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GUEST COMMENT Is it time for online retailers to face business rates?

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GUEST COMMENT Is it time for online retailers to face business rates?

Keith Tully, partner at Real Business Rescue
Keith Tully, partner at Real Business Rescue

As physical shop footfall is slowly being decimated by online footfall, the growing need to introduce an Online Sales Tax is rising to the top of the business rates agenda. As the schism between physical and online sales represents a serious imbalance, the natural changing of the guards is occurring as popularity for online platforms is increasing at a rapid rate. Stimulated by the coronavirus pandemic, the transition is inevitable as online shops overtake high street stores due to minimal overheads, low maintenance and greater consumer accessibility.

 

Release of interim business rates report

 

As part of the government’s 10-year tax administration strategy and view to modernise the tax system, the government launched a consultation to seek views on the current business rates framework. The Call for Evidence for the Fundamental Business Rates Report invited organisations to share their understanding of issues, ideas for change and suggestions for alternative taxes, including online taxes.

 

This consultation ran from 21 July 2020 to 31 October 2020. The final report on the Business Rates Review is due to be released in Autumn 2021, however, the interim report published the terms of reference for review at the Spring Budget 2021. The objectives for the review as stated in the terms of reference are:

 

  • reducing the overall burden on business
  • improving the current business rates system
  • considering more fundamental changes in the medium-to-long term

The report will also explore recommendations put forward by the Treasury Select Committee in its 2019 report to consider alternative property and online taxes as a possible replacement for rates. It will also address policy decisions introduced in the Spending Review 2020 and Budget 2021.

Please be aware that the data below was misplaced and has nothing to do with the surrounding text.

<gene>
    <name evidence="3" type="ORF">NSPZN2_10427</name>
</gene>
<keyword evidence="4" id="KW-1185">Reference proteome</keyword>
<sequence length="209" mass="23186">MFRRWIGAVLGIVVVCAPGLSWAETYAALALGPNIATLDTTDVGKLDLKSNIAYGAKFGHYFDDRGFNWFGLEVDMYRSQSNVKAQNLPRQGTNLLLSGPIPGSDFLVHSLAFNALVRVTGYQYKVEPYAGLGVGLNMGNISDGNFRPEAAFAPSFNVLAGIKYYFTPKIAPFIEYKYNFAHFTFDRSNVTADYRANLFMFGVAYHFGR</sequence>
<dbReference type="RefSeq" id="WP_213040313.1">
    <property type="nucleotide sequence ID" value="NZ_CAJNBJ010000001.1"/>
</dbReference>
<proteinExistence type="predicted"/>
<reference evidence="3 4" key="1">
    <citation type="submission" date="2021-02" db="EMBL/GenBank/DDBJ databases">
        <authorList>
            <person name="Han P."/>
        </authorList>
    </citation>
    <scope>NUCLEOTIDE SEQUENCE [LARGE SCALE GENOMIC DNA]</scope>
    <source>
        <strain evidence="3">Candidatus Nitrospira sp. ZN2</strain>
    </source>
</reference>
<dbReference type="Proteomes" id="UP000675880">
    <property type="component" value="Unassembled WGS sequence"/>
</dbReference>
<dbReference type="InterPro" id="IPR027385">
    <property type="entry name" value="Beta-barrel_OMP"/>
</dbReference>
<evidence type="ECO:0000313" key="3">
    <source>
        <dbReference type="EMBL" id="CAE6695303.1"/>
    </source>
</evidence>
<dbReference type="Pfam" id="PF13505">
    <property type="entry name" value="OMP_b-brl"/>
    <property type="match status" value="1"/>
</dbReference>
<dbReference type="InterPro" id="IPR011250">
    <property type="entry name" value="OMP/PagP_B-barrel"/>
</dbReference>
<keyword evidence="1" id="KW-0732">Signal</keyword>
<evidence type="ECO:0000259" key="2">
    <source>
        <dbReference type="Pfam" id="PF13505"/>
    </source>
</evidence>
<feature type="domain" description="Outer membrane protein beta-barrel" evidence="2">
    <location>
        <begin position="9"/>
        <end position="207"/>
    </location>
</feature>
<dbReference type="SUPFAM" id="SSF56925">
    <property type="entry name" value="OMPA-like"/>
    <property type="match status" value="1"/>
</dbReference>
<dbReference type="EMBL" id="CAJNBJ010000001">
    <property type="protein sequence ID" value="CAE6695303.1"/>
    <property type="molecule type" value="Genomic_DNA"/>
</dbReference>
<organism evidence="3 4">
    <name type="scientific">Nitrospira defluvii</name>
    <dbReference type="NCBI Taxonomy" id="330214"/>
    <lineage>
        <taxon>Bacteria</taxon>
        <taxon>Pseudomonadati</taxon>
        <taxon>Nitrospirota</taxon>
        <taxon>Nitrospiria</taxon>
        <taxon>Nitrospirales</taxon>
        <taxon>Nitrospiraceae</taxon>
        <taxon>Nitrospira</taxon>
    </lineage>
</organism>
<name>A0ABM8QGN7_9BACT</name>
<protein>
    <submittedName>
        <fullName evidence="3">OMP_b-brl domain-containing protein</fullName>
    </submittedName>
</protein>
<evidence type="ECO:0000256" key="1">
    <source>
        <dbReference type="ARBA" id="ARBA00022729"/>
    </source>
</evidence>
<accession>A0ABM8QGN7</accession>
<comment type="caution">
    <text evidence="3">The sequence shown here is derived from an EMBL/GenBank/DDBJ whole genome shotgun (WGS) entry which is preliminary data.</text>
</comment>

Should online sales tax be introduced?

 

As the report addresses competition from online sales, the topic of increasing the multiplier for warehousing was touched upon to redress the tax gap, subject to exemptions for small businesses. The general feel of responses in favour and against of introducing an Online Sales Tax (OST) are as follows:

  • Fairly distributing the tax burden currently shouldered by offline retailers and ‘levelling the playing field’
  • Using proceeds from Online Sales Tax to enforce business rate reductions
  • Online Sales Tax could play its part in rejuvenating the British high street and re-establishing tourism; however, it was argued that if the sole aim was to rescue the high street by burdening online retailers, this would be at an outweighed risk
  • Tackling the disparity through existing tax framework, such as Corporation Tax or Digital Services Tax

As the tax position of online retailers is a current focal point, HM Treasury may likely use the pandemic as a launching ground for a new taxation measure that continues to be explored. As major retailers, such as Tesco and Asda, shared their support for the proposition of Online Sales Tax to redress the balance, the countdown begins for the release of the report.

 

Clawing back on public spend through business rates

 

In response to trading uncertainty stemming from the coronavirus pandemic, a business rates holiday for retail, hospitality and leisure properties was announced for the full financial year in March 2020, now extended to June 2021 (subject to change, correct at time of publication). This unprecedented move was taken to provide much-needed relief to businesses forced to close due to Covid-19 lockdown restrictions.

 

Business rates represent a consistent flow of income for both local and national authorities and it is difficult to evade due to the physical nature of the tax. As the government turns its eye to post-Covid-19 economic recovery, they confirmed that that the 2021 revaluation would be postponed, reducing further uncertainty for businesses and will take effect in 2023.

Author:

 

Keith Tully is a partner at Real Business Rescue, business recovery and turnaround expert with over 30 years’ experience in the field of insolvency.

 

 

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